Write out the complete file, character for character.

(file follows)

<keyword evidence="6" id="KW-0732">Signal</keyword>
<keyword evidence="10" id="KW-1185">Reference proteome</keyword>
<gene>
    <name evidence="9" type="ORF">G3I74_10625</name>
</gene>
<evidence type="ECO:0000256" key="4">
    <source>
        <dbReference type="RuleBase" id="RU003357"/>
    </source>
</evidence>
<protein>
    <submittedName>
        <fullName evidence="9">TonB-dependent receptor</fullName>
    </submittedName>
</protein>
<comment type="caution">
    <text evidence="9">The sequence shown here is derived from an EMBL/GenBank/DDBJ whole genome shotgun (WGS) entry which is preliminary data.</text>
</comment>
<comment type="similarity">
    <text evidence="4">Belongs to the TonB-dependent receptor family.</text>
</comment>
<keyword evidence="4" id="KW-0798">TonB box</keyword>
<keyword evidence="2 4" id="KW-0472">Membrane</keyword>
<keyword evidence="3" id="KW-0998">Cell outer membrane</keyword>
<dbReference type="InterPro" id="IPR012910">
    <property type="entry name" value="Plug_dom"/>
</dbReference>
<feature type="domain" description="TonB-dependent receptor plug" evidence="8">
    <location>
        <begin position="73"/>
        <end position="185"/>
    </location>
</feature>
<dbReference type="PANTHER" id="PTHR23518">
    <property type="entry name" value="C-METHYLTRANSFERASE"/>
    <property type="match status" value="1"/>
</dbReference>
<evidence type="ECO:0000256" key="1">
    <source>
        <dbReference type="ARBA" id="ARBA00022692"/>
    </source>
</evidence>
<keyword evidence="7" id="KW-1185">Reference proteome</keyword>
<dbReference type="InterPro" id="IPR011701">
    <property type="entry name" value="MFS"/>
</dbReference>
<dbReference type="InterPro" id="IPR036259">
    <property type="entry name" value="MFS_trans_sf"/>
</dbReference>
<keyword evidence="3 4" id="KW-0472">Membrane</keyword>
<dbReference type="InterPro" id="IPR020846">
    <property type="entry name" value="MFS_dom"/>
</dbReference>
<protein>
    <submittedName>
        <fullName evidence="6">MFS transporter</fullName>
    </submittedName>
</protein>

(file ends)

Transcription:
<keyword evidence="6" id="KW-0732">Signal</keyword>
<keyword evidence="10" id="KW-1185">Reference proteome</keyword>
<gene>
    <name evidence="9" type="ORF">G3I74_10625</name>
</gene>
<evidence type="ECO:0000256" key="4">
    <source>
        <dbReference type="RuleBase" id="RU003357"/>
    </source>
</evidence>
<protein>
    <submittedName>
        <fullName evidence="9">TonB-dependent receptor</fullName>
    </submittedName>
</protein>
<comment type="caution">
    <text evidence="9">The sequence shown here is derived from an EMBL/GenBank/DDBJ whole genome shotgun (WGS) entry which is preliminary data.</text>
</comment>
<comment type="similarity">
    <text evidence="4">Belongs to the TonB-dependent receptor family.</text>
</comment>
<keyword evidence="4" id="KW-0798">TonB box</keyword>
<keyword evidence="2 4" id="KW-0472">Membrane</keyword>
<keyword evidence="3" id="KW-0998">Cell outer membrane</keyword>
<dbReference type="InterPro" id="IPR012910">
    <property type="entry name" value="Plug_dom"/>
</dbReference>
<feature type="domain" description="TonB-dependent receptor plug" evidence="8">
    <location>
        <begin position="73"/>
        <end position="185"/>
    </location>
</feature>
<dbReference type="PANTHER" id="PTHR23518">
    <property type="entry name" value="C-METHYLTRANSFERASE"/>
    <property type="match status" value="1"/>
</dbReference>
<evidence type="ECO:0000256" key="1">
    <source>
        <dbReference type="ARBA" id="ARBA00022692"/>
    </source>
</evidence>
<keyword evidence="7" id="KW-1185">Reference proteome</keyword>
<dbReference type="InterPro" id="IPR011701">
    <property type="entry name" value="MFS"/>
</dbReference>
<dbReference type="InterPro" id="IPR036259">
    <property type="entry name" value="MFS_trans_sf"/>
</dbReference>
<keyword evidence="3 4" id="KW-0472">Membrane</keyword>
<dbReference type="InterPro" id="IPR020846">
    <property type="entry name" value="MFS_dom"/>
</dbReference>
<protein>
    <submittedName>
        <fullName evidence="6">MFS transporter</fullName>
    </submittedName>
</protein>